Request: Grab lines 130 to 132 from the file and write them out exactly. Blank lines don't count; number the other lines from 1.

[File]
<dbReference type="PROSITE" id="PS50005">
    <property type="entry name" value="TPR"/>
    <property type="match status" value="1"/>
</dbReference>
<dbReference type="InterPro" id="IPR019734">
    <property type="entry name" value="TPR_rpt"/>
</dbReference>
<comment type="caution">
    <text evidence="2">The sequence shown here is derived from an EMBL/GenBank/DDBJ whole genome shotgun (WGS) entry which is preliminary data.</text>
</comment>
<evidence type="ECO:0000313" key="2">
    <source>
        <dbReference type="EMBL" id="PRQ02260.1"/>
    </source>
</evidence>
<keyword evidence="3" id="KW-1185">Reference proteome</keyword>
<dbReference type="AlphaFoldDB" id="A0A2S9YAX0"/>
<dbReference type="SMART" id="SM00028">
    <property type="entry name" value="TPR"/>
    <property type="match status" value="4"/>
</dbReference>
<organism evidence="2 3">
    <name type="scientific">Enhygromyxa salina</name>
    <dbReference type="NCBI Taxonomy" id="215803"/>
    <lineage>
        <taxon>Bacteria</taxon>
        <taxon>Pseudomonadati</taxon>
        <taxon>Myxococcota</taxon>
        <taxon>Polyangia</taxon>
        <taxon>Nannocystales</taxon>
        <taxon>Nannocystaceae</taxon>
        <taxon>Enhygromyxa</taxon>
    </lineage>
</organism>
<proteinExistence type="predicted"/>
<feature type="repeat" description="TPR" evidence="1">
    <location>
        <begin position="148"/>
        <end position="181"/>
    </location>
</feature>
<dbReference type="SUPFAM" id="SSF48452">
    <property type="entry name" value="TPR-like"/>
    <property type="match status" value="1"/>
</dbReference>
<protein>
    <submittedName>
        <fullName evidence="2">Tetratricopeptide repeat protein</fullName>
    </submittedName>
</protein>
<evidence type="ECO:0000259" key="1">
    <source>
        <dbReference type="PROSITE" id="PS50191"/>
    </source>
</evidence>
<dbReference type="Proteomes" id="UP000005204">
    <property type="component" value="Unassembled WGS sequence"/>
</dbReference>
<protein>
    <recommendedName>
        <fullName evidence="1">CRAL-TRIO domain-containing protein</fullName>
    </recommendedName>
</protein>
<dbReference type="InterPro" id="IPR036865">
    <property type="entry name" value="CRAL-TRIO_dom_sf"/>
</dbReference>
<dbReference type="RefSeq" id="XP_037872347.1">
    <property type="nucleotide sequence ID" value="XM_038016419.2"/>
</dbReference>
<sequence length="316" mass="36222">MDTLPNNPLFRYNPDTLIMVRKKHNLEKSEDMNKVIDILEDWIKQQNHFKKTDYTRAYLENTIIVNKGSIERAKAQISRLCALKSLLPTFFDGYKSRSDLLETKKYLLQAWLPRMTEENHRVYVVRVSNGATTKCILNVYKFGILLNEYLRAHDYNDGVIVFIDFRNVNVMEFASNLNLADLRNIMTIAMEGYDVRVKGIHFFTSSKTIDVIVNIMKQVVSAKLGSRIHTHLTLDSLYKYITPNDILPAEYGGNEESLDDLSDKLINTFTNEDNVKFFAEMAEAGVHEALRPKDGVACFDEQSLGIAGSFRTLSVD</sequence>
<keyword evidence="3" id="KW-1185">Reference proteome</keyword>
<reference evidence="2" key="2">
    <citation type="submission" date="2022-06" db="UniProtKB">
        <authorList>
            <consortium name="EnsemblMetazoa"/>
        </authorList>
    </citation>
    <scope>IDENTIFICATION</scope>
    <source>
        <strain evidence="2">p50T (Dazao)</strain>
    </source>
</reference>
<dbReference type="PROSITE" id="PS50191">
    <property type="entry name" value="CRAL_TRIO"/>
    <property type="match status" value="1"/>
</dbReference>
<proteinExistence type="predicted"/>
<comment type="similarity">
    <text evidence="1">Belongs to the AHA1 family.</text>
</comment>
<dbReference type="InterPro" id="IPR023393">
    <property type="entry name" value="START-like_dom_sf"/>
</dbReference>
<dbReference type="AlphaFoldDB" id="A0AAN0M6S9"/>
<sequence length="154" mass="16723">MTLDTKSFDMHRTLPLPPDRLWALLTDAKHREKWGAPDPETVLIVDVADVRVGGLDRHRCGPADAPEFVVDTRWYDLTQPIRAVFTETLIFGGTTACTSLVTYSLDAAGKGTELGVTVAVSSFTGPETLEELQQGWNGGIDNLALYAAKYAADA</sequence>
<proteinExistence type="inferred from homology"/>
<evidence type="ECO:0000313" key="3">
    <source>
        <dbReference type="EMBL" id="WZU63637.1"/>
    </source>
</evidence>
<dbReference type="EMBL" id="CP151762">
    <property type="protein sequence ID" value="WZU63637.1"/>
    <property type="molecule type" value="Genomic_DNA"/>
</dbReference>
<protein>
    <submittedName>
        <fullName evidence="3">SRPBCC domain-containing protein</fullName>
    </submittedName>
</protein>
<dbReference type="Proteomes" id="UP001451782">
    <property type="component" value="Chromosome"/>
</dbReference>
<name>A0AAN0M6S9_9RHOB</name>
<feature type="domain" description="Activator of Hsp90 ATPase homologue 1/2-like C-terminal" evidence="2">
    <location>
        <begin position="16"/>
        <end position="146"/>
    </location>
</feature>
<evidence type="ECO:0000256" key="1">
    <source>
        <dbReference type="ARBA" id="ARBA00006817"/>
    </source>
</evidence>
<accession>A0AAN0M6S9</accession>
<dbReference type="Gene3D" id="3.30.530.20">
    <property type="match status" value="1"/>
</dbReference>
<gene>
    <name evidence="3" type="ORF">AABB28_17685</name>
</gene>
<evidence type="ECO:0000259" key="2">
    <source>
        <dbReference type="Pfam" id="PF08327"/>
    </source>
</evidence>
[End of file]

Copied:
<gene>
    <name evidence="3" type="ORF">AABB28_17685</name>
</gene>